Twitter released a statement regarding their decision not to block President Donald Trump and his account after he fired off a potentially threatening tweet directed at North Korean dictator Kim Jong Un. The statement is carefully written and goes out of its way to not mention Trump by name, instead opting to use the term "world leaders" and some critics find it to be less than satisfying and potentially dangerous. Donald Trump is a very active Twitter user and uses the platform nearly every day, sometimes multiple times in an hour, speaking directly to his base and avoiding the mainstream media at all costs.
Donald Trump has been throwing rocks at the North Korean hornet's nest for over a year now, and many of his critics believe that his seemingly flippant attitude towards tweeting his every thought may get the United States into nuclear war with North Korea. Kim Jong Un recently revealed that he has a "nuclear button" on his desk, letting everybody in the world know that he's not afraid to use it. On January 2nd, 2018, Trump took to Twitter boasting about having an even bigger "nuclear button" than North Korea in a message that many believe was childish and highly dangerous. Trump had this to say.
"North Korean Leader Kim Jong Un just stated that the "Nuclear Button is on his desk at all times." Will someone from his depleted and food starved regime please inform him that I too have a Nuclear Button, but it is a much bigger & more powerful one than his, and my Button works!"
"Blocking a world leader from Twitter or removing their controversial tweets would hide important information people should be able to see and debate. It would also not silence that leader, but it would certainly hamper necessary discussion around their words and actions. We review tweets by leaders within the political context that defines them, and enforce our rules accordingly. No one person's account drives Twitter's growth, or influences these decisions. We work hard to remain unbiased with the public interest in mind."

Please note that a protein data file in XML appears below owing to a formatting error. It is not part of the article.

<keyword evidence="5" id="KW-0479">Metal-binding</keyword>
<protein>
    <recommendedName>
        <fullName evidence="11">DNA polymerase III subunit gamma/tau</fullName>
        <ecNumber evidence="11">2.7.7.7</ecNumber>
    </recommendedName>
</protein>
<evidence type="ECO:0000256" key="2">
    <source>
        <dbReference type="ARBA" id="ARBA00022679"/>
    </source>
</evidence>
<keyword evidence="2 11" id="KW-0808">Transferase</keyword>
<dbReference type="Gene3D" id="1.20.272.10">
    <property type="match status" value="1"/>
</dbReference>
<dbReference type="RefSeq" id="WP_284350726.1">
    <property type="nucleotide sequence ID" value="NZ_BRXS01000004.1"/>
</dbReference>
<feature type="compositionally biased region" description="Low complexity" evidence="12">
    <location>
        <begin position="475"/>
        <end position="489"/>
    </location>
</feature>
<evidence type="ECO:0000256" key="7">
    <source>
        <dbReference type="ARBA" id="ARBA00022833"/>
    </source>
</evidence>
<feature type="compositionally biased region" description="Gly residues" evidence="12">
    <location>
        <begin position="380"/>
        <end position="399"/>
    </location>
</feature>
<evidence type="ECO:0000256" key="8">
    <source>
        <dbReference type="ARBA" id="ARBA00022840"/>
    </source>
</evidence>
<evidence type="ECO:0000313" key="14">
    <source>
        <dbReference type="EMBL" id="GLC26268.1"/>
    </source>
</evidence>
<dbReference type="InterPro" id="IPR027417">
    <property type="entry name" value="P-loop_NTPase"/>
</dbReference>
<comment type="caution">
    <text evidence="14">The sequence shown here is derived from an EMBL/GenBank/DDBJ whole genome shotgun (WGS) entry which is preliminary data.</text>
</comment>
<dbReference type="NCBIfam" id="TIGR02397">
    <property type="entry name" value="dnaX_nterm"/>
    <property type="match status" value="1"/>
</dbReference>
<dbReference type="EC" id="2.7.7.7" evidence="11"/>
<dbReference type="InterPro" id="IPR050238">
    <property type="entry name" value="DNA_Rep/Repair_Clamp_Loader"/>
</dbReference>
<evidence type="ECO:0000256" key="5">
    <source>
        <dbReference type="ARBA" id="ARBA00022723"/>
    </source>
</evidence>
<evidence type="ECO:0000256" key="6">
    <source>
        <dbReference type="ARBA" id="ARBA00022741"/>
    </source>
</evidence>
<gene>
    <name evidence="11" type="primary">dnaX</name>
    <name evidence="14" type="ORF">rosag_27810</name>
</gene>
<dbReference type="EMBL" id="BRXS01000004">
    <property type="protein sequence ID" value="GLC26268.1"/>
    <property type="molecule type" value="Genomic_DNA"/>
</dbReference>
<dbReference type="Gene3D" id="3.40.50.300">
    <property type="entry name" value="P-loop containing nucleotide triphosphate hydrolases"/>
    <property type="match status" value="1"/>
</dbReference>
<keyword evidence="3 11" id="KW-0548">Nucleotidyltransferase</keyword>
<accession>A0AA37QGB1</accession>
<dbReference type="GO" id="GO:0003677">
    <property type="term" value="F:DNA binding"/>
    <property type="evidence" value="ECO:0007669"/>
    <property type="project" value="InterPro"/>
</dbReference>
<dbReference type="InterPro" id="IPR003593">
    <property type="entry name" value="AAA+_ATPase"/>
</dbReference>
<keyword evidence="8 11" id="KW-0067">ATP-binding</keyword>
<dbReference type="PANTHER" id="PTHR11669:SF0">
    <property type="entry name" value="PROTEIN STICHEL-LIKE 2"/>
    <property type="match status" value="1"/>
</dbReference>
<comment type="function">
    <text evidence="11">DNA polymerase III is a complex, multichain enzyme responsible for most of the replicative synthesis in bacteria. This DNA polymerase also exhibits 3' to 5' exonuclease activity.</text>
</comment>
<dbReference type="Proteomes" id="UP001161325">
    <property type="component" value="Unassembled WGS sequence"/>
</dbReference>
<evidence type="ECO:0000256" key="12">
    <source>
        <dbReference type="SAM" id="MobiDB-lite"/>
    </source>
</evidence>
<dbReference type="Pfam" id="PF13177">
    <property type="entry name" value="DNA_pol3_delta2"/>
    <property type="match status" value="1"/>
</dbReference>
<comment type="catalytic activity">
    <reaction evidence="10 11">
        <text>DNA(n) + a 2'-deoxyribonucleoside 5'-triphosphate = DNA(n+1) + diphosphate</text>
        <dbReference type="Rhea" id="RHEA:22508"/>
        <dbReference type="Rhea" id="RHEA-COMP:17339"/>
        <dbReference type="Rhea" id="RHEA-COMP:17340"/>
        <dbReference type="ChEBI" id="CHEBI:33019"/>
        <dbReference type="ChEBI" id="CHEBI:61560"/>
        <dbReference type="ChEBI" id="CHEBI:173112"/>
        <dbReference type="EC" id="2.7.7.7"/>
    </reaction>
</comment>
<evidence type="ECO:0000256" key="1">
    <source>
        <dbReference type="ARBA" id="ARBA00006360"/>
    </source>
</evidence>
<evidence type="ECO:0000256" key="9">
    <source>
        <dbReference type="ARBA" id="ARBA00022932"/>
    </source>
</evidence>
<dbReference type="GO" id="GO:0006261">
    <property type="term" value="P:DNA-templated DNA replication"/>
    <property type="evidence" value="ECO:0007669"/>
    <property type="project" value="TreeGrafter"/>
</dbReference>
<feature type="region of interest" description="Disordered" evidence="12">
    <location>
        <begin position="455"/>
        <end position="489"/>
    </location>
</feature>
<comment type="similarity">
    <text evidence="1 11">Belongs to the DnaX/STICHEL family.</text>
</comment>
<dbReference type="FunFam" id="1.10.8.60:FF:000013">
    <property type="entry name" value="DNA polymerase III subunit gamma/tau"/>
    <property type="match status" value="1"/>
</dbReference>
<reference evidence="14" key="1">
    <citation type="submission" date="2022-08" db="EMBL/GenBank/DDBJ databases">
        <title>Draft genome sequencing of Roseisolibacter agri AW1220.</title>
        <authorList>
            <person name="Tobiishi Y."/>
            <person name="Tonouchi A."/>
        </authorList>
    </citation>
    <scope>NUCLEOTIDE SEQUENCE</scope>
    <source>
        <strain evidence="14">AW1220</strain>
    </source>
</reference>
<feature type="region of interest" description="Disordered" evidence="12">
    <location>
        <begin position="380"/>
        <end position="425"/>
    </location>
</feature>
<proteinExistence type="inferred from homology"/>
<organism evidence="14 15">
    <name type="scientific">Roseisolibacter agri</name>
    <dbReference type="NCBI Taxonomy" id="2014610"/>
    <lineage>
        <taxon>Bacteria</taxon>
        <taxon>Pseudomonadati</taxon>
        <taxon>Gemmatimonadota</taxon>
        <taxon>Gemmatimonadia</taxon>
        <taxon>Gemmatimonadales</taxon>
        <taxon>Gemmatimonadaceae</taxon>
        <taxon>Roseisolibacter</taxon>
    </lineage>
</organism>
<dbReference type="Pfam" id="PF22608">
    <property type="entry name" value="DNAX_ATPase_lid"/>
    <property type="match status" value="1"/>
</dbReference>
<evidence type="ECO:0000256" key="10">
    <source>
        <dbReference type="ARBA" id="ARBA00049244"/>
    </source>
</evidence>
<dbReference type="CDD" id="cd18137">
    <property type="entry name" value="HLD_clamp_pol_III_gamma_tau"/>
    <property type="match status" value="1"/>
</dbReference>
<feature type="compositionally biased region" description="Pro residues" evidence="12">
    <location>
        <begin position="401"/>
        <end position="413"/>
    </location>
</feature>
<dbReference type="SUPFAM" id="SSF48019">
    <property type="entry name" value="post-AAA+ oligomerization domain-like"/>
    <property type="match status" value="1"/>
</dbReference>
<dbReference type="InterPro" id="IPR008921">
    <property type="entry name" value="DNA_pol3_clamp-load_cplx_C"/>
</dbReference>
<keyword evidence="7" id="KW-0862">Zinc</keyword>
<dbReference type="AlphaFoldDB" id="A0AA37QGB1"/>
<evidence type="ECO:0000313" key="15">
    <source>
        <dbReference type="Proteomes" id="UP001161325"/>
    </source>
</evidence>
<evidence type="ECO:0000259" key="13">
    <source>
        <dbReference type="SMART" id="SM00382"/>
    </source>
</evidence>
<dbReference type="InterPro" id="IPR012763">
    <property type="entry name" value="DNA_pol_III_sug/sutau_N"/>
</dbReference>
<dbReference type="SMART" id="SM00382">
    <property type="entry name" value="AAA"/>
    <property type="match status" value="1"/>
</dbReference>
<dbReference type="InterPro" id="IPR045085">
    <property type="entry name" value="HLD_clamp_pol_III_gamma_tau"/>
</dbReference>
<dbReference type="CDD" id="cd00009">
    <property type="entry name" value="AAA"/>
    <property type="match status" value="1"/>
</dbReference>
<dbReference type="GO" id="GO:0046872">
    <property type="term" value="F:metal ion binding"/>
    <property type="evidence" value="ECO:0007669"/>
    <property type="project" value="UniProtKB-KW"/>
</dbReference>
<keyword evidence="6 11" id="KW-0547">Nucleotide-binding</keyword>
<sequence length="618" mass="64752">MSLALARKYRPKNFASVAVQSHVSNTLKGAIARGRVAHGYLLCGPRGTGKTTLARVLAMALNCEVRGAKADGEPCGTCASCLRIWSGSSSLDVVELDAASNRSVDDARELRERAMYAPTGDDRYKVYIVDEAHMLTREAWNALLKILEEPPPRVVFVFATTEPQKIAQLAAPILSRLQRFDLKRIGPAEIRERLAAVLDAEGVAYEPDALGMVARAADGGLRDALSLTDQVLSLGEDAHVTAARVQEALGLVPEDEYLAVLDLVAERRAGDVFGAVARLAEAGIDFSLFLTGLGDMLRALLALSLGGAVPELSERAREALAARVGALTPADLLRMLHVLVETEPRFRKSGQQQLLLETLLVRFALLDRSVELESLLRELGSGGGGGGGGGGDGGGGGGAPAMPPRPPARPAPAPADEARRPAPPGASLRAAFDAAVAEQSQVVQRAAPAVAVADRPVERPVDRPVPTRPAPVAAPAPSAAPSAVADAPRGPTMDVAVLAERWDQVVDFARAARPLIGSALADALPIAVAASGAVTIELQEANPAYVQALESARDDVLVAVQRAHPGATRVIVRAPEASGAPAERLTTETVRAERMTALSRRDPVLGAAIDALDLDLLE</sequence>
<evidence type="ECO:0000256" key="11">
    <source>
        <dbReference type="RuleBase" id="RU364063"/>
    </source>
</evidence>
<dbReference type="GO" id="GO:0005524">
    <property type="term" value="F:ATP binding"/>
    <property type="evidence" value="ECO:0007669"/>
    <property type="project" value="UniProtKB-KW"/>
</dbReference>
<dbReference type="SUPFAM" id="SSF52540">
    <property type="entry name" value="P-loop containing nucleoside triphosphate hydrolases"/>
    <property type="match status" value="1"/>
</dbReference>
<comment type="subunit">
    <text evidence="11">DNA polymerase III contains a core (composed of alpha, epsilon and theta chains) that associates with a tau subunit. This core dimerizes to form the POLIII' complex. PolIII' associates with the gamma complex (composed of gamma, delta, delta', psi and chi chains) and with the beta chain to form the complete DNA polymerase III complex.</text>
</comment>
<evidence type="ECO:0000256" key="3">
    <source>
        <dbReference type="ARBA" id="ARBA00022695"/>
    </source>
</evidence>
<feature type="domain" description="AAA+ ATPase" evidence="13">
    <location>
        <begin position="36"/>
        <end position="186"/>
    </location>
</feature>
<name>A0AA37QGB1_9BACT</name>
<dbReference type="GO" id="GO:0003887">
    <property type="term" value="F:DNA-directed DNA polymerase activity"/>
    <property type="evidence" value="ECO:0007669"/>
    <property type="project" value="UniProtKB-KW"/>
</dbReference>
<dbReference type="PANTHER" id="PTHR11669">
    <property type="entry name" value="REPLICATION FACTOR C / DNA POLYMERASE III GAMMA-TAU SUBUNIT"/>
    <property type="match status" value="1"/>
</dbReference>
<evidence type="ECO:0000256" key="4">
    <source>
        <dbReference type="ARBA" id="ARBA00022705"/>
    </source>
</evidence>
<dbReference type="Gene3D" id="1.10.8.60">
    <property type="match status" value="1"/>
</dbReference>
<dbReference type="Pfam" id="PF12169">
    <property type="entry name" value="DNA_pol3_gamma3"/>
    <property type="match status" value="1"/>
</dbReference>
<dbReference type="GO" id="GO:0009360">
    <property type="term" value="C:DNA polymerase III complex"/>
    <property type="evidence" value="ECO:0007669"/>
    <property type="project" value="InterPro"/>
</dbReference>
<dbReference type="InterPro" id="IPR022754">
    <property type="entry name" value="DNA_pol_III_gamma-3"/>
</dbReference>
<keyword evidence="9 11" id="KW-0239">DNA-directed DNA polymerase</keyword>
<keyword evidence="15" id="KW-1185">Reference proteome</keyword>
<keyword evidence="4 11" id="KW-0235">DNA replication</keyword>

In another statement released last week, Twitter said, "specific threats of violence or wishing for serious physical harm, death, or disease to an individual or group of people" constitute violations. Apparently threatening a country of over 25 million people was not specific enough for Twitter to ban Donald Trump's account. Some of Trump's critics believe that he wants nuclear war between the United States and North Korea to legitimize his presidency and silence his critics. That is some pretty heavy speculation to throw out, but Donald Trump's tweets tend to lean in that direction, especially when they are used to attack a man who is rumored to be impulsive and ruthless.
Donald Trump continues to tweet and put some of the world on edge as they wait to see what he'll say next. Last year, Trump even gave Kim Jong Un one of his famous nicknames, calling the North Korean dictator "little rocket man." In addition, Trump recently took to Twitter to silence his critics who deem him uneducated and mentally unstable by saying that he is a stable genius. So, maybe we have nothing to be worried about after all. You can read more about Twitter's decision not to block Donald Trump's account via NBC.